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  • OTRI.USA
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American ShipperIntermodal

Pressure increases on Tacoma port director

Pressure increases on Tacoma port director

Farrell

   Timothy Farrell's status as executive director of the Port of Tacoma is up in the air as port commissioners review his performance after a bumpy few years.

   The board met in a closed session with Farrell a week ago and a second meeting is scheduled for Monday.

   'I have requested a conversation with the commission about a transition in leadership at the Port,' Farrell said in an e-mail to employees last week that the port shared with AmericanShipper.com. The move appears intended to get in front of calls for his removal.

   Local paper The News Tribune (TNT) has led the reporting since early this month on the possible departure of Farrell, who joined the port as deputy executive director in 2000 and took over in 2004.

   The news follows the decision by NYK Line not to pursue a 168-acre, dedicated container terminal project along the Blair Waterway, which was to be built by the port to lure NYK from the neighboring port of Seattle. The Japanese carrier and the port cited the downturn in trade as the reason not to develop extra capacity. NYK instead agreed to bring its vessels to the existing APM Terminal in Tacoma, which this year lost its primary customer, Maersk Line, to Seattle.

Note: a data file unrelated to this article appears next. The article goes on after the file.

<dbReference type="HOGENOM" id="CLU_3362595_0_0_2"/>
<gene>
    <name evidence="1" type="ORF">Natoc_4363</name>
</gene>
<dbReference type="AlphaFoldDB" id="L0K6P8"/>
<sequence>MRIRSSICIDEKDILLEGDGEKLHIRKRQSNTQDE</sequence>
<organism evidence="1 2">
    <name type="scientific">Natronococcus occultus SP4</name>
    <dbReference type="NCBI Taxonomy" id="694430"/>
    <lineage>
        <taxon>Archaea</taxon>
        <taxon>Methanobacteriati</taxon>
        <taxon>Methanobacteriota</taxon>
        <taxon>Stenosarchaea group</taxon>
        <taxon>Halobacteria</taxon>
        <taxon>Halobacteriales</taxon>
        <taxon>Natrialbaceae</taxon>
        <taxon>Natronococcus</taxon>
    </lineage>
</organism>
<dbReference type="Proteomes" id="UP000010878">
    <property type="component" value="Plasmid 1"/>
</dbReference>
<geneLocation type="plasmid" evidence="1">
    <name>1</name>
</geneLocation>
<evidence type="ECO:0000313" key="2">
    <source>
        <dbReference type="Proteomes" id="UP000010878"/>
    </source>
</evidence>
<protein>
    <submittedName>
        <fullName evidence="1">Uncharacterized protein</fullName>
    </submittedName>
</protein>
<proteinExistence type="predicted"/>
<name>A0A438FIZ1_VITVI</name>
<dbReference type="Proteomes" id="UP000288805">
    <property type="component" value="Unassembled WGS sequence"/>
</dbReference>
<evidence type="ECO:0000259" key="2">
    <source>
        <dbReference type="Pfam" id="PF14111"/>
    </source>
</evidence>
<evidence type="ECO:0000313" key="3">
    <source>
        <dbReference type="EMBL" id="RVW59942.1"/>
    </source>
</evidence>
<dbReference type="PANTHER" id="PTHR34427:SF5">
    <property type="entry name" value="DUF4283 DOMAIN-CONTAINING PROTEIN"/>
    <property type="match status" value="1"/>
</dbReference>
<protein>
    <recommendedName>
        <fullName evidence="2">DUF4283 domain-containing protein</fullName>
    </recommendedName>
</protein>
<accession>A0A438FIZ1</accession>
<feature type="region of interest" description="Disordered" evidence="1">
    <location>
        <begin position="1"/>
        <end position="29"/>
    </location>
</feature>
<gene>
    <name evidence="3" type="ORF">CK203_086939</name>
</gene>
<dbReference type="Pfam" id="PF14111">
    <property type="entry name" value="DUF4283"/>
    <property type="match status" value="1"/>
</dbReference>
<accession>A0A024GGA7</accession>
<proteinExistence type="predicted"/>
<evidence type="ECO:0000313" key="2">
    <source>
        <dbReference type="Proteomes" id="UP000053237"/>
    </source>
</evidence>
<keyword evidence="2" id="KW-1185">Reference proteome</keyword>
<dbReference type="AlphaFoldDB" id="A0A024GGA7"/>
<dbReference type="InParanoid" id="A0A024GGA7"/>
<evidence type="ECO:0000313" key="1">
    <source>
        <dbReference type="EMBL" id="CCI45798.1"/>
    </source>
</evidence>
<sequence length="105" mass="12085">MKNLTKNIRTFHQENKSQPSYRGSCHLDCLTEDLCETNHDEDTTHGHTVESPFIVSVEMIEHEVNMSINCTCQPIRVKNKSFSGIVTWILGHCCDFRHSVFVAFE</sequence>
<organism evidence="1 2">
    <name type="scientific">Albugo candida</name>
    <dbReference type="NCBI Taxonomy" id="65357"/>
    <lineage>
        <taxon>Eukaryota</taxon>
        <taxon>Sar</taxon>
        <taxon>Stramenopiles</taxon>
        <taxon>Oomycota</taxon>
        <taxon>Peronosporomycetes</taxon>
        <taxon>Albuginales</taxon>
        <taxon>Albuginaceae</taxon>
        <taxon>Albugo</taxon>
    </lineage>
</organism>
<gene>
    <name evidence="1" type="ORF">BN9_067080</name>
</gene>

Farrell's legacy also includes a failed attempt to build a large inland rail port south of town and ruffled feelings over the way 47 staff members were let go this summer in a cost-cutting move.

   'We've had some reverses here and we're quizzing Tim about them, looking at all the alternatives for him and the port,' said R. Ted Bottiger, the board's vice president.

   Although economic conditions ultimately doomed the NYK project, questions are being raised in some quarters about its conception and oversight as estimated costs ballooned from $800 million to $1.2 billion, of which $300 million was to be for constructing the terminal itself.

   Port Commissioner Richard Marzano, a longshoreman who is up for re-election this year, said he didn't think the NYK deal should be a reflection on Farrell. But, he explained, one of the reasons the port director received a critical performance review last year was that incorrect assumptions were made about the amount of environmental remediation and utility requirements required to prepare the industrial land for redevelopment.

   'When they started penciling out the costs, they were far greater than' assumed, he said when reached by cell phone. Spreading the blame, he said the board and staff all realize that future decisions need to be made on the basis of sound analysis and not assumptions.

   Bottiger said it would be 'an oversimplification' to claim the NYK deal was only a casualty of the economy, but quickly added that 'Tim is an extremely capable guy that I don't think anybody wants to lose.'

   An Oct. 5 TNT editorial took Farrell to task for describing the NYK outcome in rosy terms as a positive for all sides: 'If this turn of events is supposed to feel good, it's the kind of good you feel after the pistol-whipping stops, the robbers are gone, and you realize you are still alive — however poorer ' So, O.K., let's lay the blame on the recession. But let's not pretend the loss of this immense project is good news.'